College Media Teachable Moment: Maureen Dowd’s “Plagiarism”

Liberals are cringing and conservatives gallivanting with glee at the plagiarism charge being levied against New York Times columnist Maureen Dowd.  She has admitted that a paragraph-long sentence in her most recent column matches a sentence penned by a prominent Huffington Post blogger almost exactly.

She claims the mix-up came from a friend spouting the blog’s sentence to her without attributing it to the HuffPo blog.  Hmmmmm.  (I do NOT buy that excuse AT ALL.  She wants us to believe that in social conversation a friend recited a line to her memorized word-for-word from a blog, without mentioning it was from the blog, and then Dowd remembered that line basically word-for-word when writing her column later.  My dog ate my homework.)

The CMM Teachable Moment is not related to Dowd’s alleged miscue (the lesson there of course is obvious- don’t cheat!) but to an Editor & Publisher write-up on the incident.   The E&P piece, headlined in part “Maureen Dowd in Hot Water,” is well-written and objective overall.  Yet, it uses quote marks erroneously or at least in bad judgment around the word plagiarism in describing Dowd’s alleged action.

Here’s the short graf: “But by mid-afternoon she was on the hot seat for using a paragraph almost word-for-word from one of the most prominent liberal bloggers, Josh Marshall of Talking Points Memo, without attribution.  Charges of “plagiarism” ensued.”

Quote marks are powerful tools, at times expressing as much meaning as the words and phrases they surround.  In this case, the E&P article errs by making the plagiarism charges seem less real, serious or worthy of our consideration.  Make no mistake: Dowd’s misdeed is alleged plagiarism, unintentional or not.  Wikipedia lists a Random House dictionary definition calling it the “use or close imitation of the language and thoughts of another author and the representation of them as one’s own original work.”

It’s all about context.  No reporter would ever put quotes around the charges in this scenario: Mary’s body was found Sunday morning in a ditch and John’s bloodied weapon was nearby.  Charges of “murder” ensued.  Or: Pictures of John naked with another woman were released Sunday, much to the dismay of his wife.  Charges of “cheating” ensued.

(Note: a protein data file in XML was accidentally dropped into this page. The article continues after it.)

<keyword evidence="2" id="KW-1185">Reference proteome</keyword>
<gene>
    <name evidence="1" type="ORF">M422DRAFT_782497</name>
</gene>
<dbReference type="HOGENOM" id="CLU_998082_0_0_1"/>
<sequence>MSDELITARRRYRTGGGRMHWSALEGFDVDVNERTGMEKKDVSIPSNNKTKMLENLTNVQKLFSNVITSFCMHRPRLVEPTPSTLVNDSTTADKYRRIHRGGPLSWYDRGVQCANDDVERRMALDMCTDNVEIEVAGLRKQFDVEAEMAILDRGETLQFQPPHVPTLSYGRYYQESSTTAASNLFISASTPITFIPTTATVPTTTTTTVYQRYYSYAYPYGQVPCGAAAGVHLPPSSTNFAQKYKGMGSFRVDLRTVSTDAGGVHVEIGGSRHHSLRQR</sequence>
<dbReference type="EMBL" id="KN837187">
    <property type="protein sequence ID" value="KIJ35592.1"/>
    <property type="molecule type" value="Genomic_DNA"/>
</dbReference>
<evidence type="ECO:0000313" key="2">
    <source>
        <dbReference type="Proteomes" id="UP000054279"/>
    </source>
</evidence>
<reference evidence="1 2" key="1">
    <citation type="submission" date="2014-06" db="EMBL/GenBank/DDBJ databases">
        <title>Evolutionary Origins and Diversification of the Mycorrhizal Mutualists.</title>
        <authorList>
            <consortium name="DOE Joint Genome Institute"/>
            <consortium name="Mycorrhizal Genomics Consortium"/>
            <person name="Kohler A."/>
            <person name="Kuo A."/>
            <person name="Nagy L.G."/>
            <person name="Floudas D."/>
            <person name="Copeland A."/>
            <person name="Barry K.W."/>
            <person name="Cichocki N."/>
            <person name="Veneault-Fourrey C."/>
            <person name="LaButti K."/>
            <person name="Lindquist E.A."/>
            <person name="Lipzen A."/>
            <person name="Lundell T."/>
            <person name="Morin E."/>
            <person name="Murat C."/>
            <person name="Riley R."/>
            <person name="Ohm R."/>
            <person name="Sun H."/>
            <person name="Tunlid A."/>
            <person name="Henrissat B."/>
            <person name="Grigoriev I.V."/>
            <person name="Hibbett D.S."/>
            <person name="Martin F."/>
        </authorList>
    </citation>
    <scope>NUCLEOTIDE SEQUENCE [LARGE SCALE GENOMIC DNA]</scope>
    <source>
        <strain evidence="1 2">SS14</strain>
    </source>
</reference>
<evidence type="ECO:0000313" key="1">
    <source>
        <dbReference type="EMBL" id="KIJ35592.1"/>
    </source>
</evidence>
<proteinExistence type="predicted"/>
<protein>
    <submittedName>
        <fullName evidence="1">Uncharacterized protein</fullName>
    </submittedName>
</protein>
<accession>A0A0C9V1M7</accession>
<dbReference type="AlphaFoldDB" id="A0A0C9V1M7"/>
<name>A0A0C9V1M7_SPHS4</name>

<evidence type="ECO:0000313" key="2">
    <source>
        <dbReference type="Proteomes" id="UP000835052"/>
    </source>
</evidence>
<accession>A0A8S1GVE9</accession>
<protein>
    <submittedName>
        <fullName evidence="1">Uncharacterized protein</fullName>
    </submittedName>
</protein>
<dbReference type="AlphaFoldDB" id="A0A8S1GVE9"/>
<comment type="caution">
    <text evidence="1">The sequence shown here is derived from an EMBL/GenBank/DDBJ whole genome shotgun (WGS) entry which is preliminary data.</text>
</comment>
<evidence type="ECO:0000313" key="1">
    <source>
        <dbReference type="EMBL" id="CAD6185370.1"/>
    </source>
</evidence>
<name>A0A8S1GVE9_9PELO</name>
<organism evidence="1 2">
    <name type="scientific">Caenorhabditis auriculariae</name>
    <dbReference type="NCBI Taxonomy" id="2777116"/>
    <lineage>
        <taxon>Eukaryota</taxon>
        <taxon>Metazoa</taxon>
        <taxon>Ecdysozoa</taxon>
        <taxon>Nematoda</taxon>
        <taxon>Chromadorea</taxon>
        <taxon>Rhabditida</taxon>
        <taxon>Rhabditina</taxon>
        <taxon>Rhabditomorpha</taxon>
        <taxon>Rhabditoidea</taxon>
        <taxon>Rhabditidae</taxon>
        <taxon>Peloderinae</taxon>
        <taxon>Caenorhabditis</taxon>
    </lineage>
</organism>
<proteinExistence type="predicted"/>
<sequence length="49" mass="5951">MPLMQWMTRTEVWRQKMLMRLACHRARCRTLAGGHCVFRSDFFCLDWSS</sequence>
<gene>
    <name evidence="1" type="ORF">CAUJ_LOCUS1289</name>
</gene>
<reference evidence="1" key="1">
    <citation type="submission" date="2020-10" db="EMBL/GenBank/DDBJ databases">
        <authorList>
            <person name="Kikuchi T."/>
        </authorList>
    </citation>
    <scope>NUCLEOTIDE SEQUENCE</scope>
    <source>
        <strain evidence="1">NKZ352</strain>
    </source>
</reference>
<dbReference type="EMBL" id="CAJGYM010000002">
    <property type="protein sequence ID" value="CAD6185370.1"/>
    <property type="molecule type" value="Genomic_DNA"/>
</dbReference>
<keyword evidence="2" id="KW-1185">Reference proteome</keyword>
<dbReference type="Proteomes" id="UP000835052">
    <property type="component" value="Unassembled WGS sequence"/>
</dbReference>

The quote marks in both those cases, and in this Dowd case, make it sound like the accusers are making something up or striving to make a scurrilous charge stick.  Just like no one is yet calling our boy John a murderer or cheater in the above scenarios, no one is calling Dowd a plagiarist (yet).  She is being CHARGED with it or ACCUSED of it.  The act of which she is being accused, plagiarism, should stand on its own, without the “quotes.”

Let that be a lesson to you. :)

Comments
2 Responses to “College Media Teachable Moment: Maureen Dowd’s “Plagiarism””
  1. Rachael says:

    Though I agree that the quotation marks around plagiarism were perhaps ill-advised, I can understand the temptation to do so.
    After one of my student staff members was accused of plagiarism, her career and self-confidence was completely torn apart. The pack of howling comment wolves descended on our website, tearng apart story after story looking for examples of plagiarism where none existed. I myself was accused of plagiarism due to a similarity in first names.
    Accusations of plagiarism are serious, but I don’t necessarily think a journalist should automatically be crucified for one sentence or paragraph similarly stated to someone else. I’ve seen professional journalists restate press releases and put their bylines on it- in some ways, part of me doesn’t understand how this is any different from that, an action that wasn’t criticized at all.

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